Resolving a controversy of vaterite calcium carbonate, its structure, orientational order-disordering….

One of my articles is highlighted on the website of Mineralogical Society of America:
http://www.minsocam.org/pr20.html

Vaterite calcium carbonate is an important precursor in a number of carbonate-forming processes. Although it is a rare mineral in geological settings because of its meta-stability, it occurs in many biological settings. For a long time, the vaterite crystal structure has been controversial, especially on the CO3 ion orientation and ordering.

Wang et al.* discuss their first principles calculations and molecular dynamics simulations of vaterite. The results demonstrate that the previously accepted structure with fully disordered CO3 ions is only metastable, and a more stable superstructure with fully ordered carbonate ions is found. This ordered structure can be used to best describe CO3 orientational ordering in the structure and to explain some of experimentally observed properties of vaterite such as the changes in enthalpy during the transformation to calcite, and the negative volume change by heat treatment. Introducing the superstructure can be beneficial for atomic-scale descriptions of vaterite, since partial occupancy is difficult to implement explicitly in molecular models. Biomolecules, such as aspartic acid, can change the stability of vaterite. It remains to be seen, the interplay among the order-disorder transitions of the CO3 ions, biomolecules, and the stability of vaterite at biological interfaces. Answering these questions would provide fundamental understanding of the stability, properties, and functionalities of biogenic vaterite.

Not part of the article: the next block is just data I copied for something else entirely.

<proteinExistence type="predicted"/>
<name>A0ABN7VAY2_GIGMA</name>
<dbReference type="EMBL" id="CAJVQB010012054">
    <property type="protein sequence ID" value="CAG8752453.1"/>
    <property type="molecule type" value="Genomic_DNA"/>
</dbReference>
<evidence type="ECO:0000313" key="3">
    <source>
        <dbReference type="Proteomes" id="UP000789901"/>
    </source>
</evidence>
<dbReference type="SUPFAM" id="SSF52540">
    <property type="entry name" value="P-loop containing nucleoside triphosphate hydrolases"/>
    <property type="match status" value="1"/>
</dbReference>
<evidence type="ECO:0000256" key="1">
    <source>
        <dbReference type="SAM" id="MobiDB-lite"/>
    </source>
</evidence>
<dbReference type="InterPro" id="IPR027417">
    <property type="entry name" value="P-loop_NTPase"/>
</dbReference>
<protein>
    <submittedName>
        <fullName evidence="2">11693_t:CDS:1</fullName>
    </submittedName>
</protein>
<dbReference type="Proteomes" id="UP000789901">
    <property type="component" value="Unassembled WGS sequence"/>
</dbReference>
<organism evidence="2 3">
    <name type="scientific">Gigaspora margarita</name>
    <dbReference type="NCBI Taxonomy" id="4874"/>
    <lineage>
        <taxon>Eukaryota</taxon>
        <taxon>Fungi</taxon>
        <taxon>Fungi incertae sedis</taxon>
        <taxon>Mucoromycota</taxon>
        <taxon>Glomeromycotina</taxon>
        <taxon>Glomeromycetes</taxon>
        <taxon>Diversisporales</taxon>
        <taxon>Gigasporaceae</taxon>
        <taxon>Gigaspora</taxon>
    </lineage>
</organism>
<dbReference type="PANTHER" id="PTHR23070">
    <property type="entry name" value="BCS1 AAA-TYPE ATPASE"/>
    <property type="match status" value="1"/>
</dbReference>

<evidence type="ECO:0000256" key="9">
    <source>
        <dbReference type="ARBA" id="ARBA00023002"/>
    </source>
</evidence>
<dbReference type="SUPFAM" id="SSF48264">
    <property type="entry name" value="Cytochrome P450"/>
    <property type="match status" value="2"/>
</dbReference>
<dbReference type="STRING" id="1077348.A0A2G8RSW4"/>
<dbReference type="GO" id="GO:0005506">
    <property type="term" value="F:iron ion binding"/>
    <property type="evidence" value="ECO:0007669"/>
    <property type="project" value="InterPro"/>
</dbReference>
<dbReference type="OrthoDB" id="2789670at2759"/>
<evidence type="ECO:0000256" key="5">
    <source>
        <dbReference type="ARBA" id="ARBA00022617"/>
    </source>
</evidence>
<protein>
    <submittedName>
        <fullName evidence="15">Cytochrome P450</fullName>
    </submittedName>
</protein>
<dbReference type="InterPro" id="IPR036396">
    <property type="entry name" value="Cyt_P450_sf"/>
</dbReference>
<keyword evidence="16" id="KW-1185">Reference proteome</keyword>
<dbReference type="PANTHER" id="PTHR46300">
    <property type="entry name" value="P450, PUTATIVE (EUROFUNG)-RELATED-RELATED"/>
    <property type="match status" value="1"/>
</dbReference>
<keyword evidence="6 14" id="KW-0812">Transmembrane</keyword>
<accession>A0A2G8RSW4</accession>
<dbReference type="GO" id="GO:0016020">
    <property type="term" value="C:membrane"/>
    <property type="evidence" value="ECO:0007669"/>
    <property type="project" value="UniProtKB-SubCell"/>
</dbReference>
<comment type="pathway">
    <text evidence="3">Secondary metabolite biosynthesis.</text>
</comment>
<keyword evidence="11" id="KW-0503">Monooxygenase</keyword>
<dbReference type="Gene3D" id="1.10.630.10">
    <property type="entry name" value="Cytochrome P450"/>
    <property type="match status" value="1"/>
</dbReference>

*Source:
American Mineralogist, Volume 94, pages 380–386, 2009

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